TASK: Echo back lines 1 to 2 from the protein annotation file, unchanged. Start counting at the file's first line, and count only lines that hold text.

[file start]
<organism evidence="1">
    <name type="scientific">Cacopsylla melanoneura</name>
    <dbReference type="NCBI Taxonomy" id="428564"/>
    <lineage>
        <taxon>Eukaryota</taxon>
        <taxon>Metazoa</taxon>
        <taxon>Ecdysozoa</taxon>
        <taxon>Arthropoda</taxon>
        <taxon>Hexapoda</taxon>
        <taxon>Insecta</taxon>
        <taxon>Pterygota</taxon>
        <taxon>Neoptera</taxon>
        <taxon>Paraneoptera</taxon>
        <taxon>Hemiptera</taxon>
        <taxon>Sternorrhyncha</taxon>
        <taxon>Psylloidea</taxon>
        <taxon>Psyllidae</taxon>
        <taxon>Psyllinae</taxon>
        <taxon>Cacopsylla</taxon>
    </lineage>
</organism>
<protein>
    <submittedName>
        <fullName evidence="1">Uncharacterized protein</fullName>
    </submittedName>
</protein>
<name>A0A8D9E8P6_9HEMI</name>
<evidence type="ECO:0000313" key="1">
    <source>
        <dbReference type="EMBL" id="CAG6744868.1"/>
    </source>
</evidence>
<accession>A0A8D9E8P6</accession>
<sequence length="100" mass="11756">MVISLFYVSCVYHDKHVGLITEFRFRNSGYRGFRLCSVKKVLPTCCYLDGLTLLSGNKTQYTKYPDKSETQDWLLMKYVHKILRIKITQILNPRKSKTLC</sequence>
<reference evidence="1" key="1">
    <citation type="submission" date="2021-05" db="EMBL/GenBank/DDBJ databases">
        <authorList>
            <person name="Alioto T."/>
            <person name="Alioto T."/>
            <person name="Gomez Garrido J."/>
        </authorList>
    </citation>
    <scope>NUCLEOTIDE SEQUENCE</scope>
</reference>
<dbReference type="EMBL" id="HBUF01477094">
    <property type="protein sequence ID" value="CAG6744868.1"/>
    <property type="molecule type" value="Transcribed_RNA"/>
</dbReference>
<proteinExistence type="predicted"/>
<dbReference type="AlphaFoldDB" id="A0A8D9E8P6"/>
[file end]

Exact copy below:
<organism evidence="1">
    <name type="scientific">Cacopsylla melanoneura</name>